BRIDIE JACKSON AND THE ARBOUR

It’s one thing when a band comes forward with a ‘new’ genre of music; it’s another when a band offers something timeless. Newcastle’s Bridie Jackson And The Arbour may not be serving up the hottest dish of hipster tunes, but they do know how to pen songs of a refined and classical nature – duly recognised by BBC 3, national press and beyond. No song could better demonstrate this talent than the 4-piece’s latest single, ‘Scarecrow’ (released as a double A-side).

Bridie Jackson has a voice of crystalline quality not unlike that of Feist’s and, if truth be told, her arresting vocal is the song’s centrepiece. Armoured with Leonard Cohen-style lyrics, Jackson sings from the grave about dying just before her wedding day. With the mischievous piano loop, rumbling cello and dark, Celtic strings, ‘Scarecrow’ emits a black humour that creeps into your every fibre and doesn’t leave. Chamber-pop harmonies ring out unaccompanied at the end and, although the track is over, the drama is residual. An ominous and beautiful single that will haunt many others to come.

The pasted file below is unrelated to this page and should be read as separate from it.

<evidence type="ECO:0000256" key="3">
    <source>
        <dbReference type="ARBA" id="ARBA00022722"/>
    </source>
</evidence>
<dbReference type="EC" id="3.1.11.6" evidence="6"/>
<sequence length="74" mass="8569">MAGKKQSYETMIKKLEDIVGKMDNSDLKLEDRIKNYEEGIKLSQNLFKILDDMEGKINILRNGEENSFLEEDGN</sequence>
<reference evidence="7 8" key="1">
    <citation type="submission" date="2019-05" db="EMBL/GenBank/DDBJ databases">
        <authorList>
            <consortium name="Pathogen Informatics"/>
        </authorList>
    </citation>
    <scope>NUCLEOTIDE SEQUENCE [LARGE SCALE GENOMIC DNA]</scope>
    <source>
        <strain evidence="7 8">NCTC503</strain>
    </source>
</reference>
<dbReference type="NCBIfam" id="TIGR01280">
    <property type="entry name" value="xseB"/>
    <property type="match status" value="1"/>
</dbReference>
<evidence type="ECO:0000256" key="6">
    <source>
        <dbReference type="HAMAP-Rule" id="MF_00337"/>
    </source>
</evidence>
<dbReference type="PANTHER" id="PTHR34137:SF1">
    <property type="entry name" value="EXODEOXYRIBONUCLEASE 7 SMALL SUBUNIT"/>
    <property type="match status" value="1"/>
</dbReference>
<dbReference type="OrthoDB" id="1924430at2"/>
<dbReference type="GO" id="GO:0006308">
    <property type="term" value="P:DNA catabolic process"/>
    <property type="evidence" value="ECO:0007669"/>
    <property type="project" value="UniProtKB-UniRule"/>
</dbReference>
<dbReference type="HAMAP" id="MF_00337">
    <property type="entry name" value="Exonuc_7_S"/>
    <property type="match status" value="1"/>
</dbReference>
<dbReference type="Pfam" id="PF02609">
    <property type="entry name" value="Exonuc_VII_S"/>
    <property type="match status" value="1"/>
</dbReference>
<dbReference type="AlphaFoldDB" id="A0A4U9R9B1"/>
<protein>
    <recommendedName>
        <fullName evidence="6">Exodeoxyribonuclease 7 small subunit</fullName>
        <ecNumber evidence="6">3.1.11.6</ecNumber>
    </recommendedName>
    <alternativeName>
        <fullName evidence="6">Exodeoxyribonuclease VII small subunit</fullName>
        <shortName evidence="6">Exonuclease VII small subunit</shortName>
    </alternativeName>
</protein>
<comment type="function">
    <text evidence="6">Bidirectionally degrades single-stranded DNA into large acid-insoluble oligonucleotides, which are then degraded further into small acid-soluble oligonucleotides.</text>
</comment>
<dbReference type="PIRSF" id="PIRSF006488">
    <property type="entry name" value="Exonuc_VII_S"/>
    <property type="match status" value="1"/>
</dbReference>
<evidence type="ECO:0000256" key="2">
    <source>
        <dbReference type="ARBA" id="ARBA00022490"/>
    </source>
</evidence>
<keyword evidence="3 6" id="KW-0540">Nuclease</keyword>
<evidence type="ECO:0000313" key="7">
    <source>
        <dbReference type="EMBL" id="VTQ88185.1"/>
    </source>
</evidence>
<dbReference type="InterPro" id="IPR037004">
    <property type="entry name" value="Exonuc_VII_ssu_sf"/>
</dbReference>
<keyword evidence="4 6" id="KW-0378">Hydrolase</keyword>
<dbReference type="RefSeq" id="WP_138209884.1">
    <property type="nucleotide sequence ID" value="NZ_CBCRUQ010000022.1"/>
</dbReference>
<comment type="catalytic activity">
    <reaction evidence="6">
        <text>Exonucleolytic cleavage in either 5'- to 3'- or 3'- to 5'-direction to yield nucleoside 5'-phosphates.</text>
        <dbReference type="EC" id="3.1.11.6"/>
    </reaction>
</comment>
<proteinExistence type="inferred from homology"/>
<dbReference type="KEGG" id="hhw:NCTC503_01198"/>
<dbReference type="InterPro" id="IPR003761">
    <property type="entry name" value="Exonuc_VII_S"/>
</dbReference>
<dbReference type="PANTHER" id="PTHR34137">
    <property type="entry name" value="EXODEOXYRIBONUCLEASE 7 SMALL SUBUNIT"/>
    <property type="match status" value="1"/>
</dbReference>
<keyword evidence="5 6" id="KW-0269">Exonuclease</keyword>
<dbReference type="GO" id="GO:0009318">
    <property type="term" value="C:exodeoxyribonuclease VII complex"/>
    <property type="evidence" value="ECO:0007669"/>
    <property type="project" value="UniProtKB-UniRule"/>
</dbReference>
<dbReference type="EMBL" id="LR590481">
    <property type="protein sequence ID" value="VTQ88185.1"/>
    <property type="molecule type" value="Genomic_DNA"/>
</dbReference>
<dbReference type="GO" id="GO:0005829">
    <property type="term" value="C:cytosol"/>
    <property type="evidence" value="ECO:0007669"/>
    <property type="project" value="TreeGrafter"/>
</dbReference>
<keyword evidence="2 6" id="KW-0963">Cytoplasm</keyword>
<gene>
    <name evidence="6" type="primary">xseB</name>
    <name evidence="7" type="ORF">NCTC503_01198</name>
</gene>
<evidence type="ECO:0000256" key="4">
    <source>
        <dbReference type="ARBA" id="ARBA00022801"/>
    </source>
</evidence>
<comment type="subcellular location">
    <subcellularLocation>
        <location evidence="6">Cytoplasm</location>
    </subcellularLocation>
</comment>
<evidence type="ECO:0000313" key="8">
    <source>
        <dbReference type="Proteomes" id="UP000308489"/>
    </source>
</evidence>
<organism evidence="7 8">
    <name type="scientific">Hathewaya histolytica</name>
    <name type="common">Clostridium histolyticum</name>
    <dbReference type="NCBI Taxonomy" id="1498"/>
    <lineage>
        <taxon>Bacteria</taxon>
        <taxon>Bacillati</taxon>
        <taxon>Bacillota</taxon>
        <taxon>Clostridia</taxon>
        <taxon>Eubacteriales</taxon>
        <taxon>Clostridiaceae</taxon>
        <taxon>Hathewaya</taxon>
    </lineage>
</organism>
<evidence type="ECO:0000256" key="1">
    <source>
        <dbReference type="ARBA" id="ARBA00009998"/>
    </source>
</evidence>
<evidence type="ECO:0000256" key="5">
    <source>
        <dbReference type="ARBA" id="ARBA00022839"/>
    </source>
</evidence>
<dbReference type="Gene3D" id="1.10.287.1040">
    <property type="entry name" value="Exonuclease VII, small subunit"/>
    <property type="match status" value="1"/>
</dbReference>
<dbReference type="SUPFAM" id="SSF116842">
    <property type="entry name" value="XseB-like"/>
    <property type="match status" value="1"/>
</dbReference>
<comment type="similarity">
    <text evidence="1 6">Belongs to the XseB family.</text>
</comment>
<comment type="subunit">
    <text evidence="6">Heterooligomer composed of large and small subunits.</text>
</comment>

Words by Charlotte Krol

Tip courtesy of Joe Sparrow from A New Band A Day

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